Republicans Seek Spending Cuts To Curb Inflation

The recent price pain felt by many Americans is showing little sign of slowing down, though Republicans in Washington believe that they have a potential answer through a limitation on federal spending.

Several House Republicans introduced a new bill, the Reduce Exacerbated Inflation Negatively Impacting the Nation (R.E.I.N. I.N.) Act. This would require the Biden White House to describe the inflationary effects of executive orders that cost more than $1 billion per year.

The bill was introduced by Rep. Elise Stefanik (R-NY), a rising star in the Republican Party.

The three-page bill offers exceptions to the reporting requirement including for “emergency assistance or relief at the request of any State or local government” and when “necessary for the national security” or treaty obligations.

Republicans believe that the cause of inflation follows the simple laws of economics. A lax Federal Reserve policy and high government spending in Washington are the primary drivers of the current wave of inflation.

Conservative critics of the Biden White House point to the situation in 1980 when rampant inflation hobbled the American economy under President Jimmy Carter. A combination of spending cuts and an aggressive increase in interest rates brought the inflation rate in the country down considerably.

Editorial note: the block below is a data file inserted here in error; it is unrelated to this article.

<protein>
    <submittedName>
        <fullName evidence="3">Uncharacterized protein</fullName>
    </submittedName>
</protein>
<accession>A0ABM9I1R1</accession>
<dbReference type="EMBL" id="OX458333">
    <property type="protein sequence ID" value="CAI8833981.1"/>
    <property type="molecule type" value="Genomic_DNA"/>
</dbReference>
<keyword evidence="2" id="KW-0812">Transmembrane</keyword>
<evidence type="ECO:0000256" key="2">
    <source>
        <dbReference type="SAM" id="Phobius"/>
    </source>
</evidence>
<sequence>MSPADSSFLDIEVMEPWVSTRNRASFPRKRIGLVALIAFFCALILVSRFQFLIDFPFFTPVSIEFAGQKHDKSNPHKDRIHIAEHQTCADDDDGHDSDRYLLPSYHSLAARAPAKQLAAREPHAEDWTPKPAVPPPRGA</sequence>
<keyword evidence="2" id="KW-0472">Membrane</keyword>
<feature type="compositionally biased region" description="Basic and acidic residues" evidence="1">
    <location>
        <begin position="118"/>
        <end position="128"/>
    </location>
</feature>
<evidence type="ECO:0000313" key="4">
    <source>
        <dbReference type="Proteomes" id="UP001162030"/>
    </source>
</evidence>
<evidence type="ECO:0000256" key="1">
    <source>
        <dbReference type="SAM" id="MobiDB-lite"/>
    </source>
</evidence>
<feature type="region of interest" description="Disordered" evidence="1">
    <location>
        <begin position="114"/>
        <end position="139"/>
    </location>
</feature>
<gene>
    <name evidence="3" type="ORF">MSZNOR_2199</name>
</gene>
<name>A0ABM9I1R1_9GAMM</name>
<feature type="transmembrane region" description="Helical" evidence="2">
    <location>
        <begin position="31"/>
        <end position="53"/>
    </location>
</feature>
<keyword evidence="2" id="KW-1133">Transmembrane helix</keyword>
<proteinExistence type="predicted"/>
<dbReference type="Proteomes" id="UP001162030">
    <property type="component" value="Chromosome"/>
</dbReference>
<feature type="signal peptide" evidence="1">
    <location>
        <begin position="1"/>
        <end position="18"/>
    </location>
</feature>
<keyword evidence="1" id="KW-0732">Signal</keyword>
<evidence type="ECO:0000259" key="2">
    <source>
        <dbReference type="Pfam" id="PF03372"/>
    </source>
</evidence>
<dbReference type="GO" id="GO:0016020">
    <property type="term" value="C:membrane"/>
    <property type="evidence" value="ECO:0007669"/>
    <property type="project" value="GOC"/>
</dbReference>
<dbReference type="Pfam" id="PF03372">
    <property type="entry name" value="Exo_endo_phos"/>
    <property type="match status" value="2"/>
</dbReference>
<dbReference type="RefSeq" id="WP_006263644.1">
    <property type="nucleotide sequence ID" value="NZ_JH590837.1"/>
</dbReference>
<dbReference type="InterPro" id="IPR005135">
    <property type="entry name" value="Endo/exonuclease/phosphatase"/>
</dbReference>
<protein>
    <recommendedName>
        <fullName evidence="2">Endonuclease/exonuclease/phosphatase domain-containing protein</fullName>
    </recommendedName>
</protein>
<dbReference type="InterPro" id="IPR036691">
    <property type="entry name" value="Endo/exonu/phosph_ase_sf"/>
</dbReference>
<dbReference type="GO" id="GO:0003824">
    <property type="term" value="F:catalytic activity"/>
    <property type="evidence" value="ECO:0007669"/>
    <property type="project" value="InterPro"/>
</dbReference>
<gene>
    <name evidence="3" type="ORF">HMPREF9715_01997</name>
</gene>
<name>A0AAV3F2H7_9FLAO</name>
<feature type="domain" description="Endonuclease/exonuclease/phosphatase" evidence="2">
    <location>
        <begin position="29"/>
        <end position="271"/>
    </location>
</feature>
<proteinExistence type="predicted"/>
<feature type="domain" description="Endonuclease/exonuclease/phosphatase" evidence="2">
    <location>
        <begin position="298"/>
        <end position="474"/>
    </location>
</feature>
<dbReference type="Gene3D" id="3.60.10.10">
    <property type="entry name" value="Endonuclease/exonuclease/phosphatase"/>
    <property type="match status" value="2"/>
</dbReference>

However, President Joe Biden and the Democrats in control of the Senate have shown little willingness to engage in such a policy.

In 1980, the annual rate of inflation reached 12.4%. By 1982 it fell to 7.4%, then to 4.0% the following year. The 2022 inflation rate was 6.2%, the highest in 40 years.

Inflation affecting consumers was especially difficult, reaching 9.1% in June 2022.

The Biden White House has given no indication that it will significantly reduce federal spending. Even the Inflation Reduction Act will have no appreciable effect on inflation, according to the Congressional Budget Office.

The election of a Republican House in the November midterms may signal a reduction in spending in a deadlocked Congress. However, any major legislation House Republicans achieve will likely be stonewalled in the Senate or vetoed by President Biden.